Reducing Capsular Contracture Rate during Surgery for Breast Augmentation

Plastic surgeons have tried reducing capsular contracture rate through different means during surgery.  Routinely, antibacterial lavage with topical antibiotics is performed during surgery prior to placement of the breast implants to possibly reduce the infection rate and possibly the occurrence of capsular contracture (CC) in breast augmentation.

In the study conducted by Giordano, patients in his retrospective study underwent breast augmentation with the same surgeon via the inframammary approach and dual-plane pocket. In group A, patients received a single perioperative dose of 1.5 g of intravenous cephalothin and 750 mg of oral cephalexin twice a day for 7 days after discharge. In group B, patients perioperatively received 750 mg of intravenous cefuroxime, and each implant and pocket were irrigated with 25 mL of a 10% povidone-iodine solution mixed with 750 mg of cefuroxime and 80 mg of gentamicin diluted in 15 mL of 0.9% sodium chloride solution. After discharge, patients received 500 mg of oral levofloxacin once a day for 5 days.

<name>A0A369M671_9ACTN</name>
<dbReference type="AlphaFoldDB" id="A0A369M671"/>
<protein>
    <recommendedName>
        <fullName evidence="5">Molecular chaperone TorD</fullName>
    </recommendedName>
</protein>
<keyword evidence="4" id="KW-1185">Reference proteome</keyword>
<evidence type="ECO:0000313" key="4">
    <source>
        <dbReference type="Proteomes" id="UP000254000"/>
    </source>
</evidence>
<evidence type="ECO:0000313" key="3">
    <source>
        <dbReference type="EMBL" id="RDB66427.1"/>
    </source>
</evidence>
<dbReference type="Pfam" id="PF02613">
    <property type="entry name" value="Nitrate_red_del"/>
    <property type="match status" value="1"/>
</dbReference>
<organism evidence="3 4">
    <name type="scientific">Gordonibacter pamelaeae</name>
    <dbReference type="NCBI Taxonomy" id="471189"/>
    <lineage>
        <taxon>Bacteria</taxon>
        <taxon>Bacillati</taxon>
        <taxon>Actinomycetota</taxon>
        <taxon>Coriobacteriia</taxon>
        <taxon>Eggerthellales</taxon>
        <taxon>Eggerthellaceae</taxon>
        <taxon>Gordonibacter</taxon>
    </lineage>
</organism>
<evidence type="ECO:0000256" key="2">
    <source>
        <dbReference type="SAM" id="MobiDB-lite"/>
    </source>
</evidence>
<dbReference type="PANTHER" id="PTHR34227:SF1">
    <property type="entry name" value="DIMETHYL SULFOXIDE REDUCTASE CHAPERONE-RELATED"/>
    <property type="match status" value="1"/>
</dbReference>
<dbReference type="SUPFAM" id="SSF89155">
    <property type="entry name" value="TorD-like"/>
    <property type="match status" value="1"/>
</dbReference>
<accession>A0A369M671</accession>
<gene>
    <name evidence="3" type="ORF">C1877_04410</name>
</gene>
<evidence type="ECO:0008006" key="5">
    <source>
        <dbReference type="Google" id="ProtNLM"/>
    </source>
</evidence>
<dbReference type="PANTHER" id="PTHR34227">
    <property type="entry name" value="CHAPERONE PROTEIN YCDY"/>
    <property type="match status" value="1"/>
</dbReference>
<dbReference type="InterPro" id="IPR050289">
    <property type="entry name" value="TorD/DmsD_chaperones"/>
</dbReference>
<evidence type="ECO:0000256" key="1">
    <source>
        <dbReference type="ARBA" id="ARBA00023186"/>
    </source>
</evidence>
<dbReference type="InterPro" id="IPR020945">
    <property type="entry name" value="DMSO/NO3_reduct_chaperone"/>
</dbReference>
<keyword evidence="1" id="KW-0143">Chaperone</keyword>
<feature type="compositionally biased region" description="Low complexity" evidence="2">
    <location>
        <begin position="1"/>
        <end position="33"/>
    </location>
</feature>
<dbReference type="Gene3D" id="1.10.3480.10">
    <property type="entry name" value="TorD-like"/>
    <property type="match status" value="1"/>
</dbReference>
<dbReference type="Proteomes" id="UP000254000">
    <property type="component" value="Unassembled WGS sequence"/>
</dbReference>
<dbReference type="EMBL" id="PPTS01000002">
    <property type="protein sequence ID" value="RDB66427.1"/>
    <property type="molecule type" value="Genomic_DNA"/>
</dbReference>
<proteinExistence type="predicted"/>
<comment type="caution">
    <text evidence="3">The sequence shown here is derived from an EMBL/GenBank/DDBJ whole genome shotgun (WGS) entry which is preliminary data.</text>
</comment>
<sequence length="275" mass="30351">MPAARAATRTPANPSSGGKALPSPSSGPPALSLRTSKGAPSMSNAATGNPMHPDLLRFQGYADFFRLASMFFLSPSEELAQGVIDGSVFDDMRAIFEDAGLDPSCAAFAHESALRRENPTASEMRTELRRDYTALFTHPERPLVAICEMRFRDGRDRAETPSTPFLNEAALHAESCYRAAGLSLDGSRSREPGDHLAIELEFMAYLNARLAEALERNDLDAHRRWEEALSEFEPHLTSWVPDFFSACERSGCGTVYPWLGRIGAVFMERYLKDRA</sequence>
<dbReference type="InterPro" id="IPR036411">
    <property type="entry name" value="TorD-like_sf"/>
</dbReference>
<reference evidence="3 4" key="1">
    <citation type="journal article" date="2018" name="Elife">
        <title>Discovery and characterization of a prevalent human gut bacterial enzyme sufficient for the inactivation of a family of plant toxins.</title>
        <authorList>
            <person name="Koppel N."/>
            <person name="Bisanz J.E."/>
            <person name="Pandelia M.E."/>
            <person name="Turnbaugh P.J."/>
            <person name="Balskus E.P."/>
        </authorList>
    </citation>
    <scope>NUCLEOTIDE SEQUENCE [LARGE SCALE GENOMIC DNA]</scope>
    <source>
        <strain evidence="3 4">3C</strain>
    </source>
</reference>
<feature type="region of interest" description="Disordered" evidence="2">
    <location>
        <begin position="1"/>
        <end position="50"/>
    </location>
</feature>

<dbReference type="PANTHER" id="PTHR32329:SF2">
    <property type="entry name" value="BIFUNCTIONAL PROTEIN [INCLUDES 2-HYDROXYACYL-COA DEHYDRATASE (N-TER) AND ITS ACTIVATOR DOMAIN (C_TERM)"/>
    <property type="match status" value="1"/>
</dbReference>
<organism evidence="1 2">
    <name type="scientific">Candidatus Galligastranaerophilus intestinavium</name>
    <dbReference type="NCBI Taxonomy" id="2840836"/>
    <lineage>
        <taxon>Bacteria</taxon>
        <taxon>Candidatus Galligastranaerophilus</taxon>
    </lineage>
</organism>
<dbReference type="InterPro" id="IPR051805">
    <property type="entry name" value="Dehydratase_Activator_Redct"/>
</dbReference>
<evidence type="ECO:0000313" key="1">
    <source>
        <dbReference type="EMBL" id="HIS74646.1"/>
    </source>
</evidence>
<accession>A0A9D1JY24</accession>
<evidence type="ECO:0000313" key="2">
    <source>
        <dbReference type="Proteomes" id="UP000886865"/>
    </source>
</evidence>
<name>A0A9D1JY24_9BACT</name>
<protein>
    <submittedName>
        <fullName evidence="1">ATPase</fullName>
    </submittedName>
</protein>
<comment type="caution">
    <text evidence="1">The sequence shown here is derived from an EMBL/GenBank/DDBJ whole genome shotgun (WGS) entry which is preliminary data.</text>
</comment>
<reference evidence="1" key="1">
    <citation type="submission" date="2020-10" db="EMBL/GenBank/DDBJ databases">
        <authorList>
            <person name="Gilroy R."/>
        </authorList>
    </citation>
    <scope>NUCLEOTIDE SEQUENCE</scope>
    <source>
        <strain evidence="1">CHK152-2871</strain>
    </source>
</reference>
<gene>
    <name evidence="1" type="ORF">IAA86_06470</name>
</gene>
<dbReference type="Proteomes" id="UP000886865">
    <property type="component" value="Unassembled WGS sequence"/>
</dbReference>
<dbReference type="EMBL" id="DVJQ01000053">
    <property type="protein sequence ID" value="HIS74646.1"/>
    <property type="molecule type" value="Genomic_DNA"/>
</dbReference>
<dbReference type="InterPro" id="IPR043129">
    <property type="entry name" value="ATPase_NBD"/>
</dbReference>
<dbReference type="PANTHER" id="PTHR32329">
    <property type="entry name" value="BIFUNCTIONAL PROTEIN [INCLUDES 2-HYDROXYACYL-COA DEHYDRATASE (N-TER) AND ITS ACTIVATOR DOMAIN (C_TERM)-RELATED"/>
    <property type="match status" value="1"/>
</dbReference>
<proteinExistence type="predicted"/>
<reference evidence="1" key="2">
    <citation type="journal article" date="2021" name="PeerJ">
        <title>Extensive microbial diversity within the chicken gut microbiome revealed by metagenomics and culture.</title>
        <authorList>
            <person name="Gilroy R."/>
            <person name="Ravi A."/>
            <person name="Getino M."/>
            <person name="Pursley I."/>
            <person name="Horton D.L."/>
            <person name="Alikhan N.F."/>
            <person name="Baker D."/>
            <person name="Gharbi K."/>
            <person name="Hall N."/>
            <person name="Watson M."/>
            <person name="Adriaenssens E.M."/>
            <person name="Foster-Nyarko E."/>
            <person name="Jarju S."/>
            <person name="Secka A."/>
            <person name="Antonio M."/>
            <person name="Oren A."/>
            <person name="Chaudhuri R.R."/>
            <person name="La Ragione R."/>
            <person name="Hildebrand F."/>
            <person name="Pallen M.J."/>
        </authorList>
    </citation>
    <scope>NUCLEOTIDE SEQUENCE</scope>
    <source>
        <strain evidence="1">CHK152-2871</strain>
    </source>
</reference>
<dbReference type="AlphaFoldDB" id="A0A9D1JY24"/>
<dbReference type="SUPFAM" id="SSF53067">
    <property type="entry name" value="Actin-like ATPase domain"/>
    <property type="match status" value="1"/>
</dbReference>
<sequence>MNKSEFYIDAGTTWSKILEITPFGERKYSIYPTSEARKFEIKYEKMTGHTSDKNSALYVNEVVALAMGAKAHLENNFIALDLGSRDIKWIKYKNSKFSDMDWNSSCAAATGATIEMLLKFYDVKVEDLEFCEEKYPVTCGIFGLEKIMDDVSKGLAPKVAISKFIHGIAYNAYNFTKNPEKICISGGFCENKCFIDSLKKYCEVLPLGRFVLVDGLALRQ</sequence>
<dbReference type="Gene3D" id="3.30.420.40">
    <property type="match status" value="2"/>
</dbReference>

• The postoperative superficial wound infection rate in their study was 1.8% and 1.2%; the seroma rate was 1.8% and 1.2%; and the hematoma rate was 0.6% and 1.2% in groups A and B, respectively. Ten Capsular contracture cases (Baker grade 3 or 4) in group A and 1 in group B were reported (6% vs 0.6%; P = .006).
  • Povidone-iodine and antibiotic irrigation in cosmetic breast augmentation yielded a lower capsular contracture rate than standard perioperative antibiotics.

Reference:

Giordano, et al. Povidone-iodine combined with antibiotic topical irrigation to reduce capsular contracture in cosmetic breast augmentation: a comparative study. AestheticSurgery J. 2013 Jul;33(5):675-80. doi: 10.1177/1090820X13491490. Epub 2013 Jun 11.

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